Ron Ellington Shy plays the crowd like a Vegas showman. With his right hand pounding the keyboard and his left hand juggling a saxophone and harmonica, the 61-year-old nephew of jazz legend Duke Ellington delights in belting out a Brook Benton cover onstage at Pickwick & Frolic.
You'll find Shy flexing his four-octave vocal range there every Sunday night. It's a gig that he hopes will return him to the days of packed halls and stadiums.
In June, Shy moved back to his native Cleveland after more than 40 years in the "Hollywood rat race." After battles with prostate cancer, throat nodules, a faulty gall bladder, and a blood clot in his leg, he decided it was time to regroup. "I've played for 50,000 people, and I've played for 2 people," he says. "I'm starting on the ground floor."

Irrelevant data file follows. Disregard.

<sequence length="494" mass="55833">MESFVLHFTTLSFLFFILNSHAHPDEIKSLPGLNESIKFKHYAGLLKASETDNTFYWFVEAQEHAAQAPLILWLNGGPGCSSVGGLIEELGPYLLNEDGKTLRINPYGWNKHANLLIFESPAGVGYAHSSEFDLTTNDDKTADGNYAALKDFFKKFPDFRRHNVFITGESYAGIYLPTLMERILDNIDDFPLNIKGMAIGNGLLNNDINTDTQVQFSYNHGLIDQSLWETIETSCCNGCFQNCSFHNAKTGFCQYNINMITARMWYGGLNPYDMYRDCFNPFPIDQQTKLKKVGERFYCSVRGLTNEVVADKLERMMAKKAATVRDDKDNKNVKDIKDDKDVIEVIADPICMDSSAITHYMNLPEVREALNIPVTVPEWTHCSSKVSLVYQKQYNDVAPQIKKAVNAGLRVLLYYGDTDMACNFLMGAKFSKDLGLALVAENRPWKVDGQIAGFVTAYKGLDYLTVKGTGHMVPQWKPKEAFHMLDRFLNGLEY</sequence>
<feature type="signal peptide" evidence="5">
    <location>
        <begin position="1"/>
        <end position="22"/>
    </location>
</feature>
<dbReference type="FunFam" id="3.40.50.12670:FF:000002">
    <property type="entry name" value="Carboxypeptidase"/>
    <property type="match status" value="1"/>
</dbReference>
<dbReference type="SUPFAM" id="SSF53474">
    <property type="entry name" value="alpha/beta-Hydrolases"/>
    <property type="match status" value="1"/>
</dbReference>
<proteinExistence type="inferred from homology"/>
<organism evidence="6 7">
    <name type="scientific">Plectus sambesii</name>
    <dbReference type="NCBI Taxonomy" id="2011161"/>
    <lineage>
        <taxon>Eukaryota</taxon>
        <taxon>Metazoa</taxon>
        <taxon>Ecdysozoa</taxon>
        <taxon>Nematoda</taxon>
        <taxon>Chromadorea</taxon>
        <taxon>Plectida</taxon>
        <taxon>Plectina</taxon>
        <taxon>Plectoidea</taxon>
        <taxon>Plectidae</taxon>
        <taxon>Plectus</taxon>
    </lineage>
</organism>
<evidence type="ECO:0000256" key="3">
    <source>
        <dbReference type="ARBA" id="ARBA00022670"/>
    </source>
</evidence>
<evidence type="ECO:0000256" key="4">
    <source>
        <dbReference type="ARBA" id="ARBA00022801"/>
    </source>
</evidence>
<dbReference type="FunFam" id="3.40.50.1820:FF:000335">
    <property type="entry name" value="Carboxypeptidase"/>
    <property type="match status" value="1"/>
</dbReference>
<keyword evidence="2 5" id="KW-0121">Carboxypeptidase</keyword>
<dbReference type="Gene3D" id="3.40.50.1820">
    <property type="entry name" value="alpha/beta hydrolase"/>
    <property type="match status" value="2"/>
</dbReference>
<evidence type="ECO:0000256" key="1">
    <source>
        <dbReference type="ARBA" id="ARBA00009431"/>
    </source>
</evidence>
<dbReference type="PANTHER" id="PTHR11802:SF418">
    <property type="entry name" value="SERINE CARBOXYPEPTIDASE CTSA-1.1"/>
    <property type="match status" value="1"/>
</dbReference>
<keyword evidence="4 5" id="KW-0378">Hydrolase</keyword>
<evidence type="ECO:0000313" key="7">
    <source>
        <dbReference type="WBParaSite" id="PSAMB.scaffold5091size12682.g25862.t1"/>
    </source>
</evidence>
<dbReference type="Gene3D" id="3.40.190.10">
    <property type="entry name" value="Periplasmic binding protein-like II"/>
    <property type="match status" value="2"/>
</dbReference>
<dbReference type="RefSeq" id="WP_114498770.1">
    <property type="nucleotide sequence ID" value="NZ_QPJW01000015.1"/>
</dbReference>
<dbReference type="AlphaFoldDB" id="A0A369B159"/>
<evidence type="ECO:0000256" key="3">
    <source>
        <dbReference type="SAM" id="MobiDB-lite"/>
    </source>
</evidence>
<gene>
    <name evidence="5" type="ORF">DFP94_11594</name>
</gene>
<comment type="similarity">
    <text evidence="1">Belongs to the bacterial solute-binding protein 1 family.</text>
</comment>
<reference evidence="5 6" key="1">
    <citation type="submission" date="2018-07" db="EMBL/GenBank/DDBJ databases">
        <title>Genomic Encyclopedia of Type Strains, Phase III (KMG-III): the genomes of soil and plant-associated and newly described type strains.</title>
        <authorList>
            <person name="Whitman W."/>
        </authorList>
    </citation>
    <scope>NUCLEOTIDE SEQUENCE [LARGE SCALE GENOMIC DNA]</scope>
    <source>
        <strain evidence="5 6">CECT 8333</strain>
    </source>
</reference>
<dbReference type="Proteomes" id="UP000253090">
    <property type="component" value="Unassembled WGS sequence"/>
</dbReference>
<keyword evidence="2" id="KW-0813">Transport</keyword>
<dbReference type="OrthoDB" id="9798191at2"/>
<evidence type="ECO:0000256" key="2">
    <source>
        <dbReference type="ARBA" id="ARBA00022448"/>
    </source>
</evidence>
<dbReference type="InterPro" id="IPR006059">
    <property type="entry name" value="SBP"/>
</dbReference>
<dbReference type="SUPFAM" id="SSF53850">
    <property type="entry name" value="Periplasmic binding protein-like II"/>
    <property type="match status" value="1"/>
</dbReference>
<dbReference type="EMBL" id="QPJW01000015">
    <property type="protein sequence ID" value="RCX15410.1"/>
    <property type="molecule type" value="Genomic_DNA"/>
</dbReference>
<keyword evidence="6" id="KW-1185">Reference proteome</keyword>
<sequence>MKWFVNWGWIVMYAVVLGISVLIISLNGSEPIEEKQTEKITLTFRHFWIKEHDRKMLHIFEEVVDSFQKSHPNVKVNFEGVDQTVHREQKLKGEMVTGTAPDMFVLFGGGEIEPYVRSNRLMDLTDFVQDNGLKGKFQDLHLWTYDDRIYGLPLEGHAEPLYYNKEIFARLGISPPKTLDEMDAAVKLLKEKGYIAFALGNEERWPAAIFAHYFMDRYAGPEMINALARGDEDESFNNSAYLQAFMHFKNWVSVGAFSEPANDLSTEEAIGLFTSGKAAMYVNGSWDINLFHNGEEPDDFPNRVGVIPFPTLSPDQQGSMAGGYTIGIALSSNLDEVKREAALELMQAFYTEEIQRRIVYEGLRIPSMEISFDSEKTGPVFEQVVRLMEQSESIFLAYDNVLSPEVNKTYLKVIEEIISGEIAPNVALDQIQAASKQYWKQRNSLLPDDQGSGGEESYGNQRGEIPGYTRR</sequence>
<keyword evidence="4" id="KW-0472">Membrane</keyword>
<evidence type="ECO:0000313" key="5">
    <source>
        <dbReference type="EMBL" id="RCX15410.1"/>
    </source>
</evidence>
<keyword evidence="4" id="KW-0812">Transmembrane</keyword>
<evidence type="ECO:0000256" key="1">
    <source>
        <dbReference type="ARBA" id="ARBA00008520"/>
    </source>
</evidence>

Shy's career goes back to 1955, when he performed with early rock and rollers Don & Dewey. They had minor chart success, but managed to book major tours from Las Vegas to London. Suddenly, Shy found himself in the company of rock and roll royalty: Bo Diddley, Chuck Berry, Little Richard, and Elvis Presley.
The good times continued to roll. B.B. King gave Shy one of his custom "Lucille" guitars. Mahalia Jackson offered to line him up with an audition at Columbia Records. His globe-trotting lifestyle turned into one party after another. "We were wild out there," he says. "Drugs, liquor -- all that shit."
He landed roles on TV's Falcon Crest and Knots Landing, and even hosted his own talk and variety show. But in 1994, Shy's career came to a halt because of his health problems.
Now he realizes that his wife and four children come first, and if he can jump-start his music career, he'll consider himself blessed. "I'm on a train to Jordan," he says. "[But] I don't want anybody to say, 'Let's get this ol' motherfucker off the stage.'
"Sooner or later, I'll get another shot."